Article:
Karen Flippo worked with the University of San Francisco's (USF) Rehabilitation Administration Department in the 1980s and offers this perspective on the period.
"Our work took on more importance when the Department of Education began its funding of state systems change grants for supported employment. Rob McDaniel, the USF staff, and I worked in many states to discuss the values of employing individuals with significant disabilities.
"In 1985, it was almost unheard of that individuals with severe disabilities could work in competitive, integrated employment. We had role models of individuals with physical disabilities working, but there was considerable disbelief when we talked about the capacities of individuals with significant disabilities.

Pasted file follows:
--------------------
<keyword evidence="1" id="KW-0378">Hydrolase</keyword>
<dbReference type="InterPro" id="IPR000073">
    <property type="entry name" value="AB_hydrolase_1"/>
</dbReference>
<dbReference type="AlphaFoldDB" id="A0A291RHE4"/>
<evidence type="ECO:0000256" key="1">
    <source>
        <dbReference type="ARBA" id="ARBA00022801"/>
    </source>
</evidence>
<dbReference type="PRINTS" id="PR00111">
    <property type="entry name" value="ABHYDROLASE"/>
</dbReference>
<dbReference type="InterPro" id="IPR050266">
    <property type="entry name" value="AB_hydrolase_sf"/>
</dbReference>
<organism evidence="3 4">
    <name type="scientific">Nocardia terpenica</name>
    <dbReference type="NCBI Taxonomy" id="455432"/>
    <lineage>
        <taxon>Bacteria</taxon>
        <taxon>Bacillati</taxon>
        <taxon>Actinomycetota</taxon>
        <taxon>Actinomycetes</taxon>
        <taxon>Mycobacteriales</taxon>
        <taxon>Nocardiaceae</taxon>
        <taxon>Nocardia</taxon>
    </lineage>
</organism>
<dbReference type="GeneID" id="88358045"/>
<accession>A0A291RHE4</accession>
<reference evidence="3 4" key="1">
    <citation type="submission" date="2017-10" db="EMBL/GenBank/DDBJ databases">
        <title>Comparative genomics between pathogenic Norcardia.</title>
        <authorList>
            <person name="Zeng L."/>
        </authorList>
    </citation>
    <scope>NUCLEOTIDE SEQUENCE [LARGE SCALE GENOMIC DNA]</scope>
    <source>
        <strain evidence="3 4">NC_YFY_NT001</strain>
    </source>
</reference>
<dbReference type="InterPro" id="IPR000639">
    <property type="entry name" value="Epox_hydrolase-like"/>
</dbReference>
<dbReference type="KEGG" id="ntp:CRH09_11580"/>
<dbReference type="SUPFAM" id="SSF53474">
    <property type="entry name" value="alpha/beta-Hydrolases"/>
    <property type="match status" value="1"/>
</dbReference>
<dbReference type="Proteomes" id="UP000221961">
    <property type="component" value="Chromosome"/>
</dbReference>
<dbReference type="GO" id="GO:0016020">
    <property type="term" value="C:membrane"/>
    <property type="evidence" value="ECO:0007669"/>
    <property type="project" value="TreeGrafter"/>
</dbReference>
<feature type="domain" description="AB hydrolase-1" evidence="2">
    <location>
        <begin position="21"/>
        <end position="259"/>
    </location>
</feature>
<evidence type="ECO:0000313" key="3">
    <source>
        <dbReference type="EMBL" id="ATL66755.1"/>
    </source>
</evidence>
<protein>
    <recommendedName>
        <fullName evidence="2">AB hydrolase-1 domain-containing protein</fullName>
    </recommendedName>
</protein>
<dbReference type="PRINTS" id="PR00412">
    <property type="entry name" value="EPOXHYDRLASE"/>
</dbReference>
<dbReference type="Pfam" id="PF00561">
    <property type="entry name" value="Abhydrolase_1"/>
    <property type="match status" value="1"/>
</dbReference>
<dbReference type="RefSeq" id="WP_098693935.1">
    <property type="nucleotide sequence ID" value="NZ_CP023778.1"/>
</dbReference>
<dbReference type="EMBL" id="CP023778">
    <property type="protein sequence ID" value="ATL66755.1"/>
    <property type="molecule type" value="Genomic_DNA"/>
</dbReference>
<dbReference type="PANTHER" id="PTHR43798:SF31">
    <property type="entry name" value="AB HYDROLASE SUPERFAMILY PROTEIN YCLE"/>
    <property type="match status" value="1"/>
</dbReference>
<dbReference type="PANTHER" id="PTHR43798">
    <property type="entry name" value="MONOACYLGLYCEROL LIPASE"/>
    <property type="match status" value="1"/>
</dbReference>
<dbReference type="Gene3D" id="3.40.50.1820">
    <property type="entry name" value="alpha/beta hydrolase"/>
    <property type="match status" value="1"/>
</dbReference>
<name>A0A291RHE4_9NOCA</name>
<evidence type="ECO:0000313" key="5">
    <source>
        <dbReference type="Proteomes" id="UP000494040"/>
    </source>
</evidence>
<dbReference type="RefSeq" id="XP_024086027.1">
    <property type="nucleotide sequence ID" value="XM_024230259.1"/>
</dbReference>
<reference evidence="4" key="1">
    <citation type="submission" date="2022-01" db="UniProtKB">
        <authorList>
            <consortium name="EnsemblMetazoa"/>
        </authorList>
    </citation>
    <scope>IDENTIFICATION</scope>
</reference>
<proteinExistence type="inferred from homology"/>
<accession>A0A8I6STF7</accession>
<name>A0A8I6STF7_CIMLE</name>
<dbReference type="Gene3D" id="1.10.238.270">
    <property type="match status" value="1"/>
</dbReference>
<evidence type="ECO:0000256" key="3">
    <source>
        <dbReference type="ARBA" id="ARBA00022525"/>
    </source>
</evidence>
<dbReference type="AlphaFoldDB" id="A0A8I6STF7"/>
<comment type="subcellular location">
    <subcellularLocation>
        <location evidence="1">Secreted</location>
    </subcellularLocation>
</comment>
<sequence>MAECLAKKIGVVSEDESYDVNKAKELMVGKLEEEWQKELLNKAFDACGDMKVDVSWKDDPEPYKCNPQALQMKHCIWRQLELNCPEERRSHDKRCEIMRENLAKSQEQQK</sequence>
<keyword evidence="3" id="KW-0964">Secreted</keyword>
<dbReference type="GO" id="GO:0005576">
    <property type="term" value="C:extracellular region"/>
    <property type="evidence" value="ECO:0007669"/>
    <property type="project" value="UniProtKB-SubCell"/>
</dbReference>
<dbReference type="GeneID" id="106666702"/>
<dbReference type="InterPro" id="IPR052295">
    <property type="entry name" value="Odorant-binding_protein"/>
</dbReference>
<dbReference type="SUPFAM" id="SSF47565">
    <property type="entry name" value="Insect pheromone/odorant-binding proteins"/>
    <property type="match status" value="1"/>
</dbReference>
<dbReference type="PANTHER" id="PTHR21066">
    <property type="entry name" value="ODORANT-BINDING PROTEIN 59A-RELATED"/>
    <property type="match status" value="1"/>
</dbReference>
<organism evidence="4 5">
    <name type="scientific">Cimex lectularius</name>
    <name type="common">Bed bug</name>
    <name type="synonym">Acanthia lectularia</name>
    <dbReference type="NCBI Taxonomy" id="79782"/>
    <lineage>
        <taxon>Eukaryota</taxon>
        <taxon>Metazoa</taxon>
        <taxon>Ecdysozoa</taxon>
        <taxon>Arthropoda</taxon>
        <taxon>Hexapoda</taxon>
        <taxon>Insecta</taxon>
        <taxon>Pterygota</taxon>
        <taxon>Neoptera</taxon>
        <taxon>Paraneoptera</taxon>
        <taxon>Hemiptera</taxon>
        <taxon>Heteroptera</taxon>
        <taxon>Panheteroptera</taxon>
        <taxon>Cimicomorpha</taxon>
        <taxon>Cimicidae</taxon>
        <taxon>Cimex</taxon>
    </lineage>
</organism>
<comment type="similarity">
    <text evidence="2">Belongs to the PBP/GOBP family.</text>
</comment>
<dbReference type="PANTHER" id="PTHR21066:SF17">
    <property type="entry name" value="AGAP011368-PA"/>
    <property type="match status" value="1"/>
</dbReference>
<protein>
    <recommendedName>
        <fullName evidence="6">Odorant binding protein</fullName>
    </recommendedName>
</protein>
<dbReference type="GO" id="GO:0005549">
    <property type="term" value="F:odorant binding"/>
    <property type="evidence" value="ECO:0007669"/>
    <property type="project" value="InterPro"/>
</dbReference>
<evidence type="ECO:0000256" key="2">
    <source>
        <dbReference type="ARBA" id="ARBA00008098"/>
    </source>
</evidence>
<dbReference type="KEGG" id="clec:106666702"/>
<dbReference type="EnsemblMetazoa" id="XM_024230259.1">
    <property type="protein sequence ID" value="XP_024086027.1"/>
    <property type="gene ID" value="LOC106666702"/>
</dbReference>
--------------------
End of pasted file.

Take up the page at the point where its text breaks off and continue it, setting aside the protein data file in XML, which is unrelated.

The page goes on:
"And we were talking about breaking down physical plants, which had political and financial repercussions. State by state, we assisted direct service staff in learning supported employment training and job placement strategies, and with managers to help shift their operations from segregated options to community based options.
"… We were able to challenge assumptions. Yet, while we talked about values and dreams, we were also able to talk practically about education and training of individuals and organizational development to transform operations.
"While at the University of San Francisco, I designed and delivered the first Certificate Program for Employment Training Specialists. Now, we have certificate programs across the country. We knew that no matter how important supported employment was as a concept, it would not be effective unless we had trained staff to deliver the technology."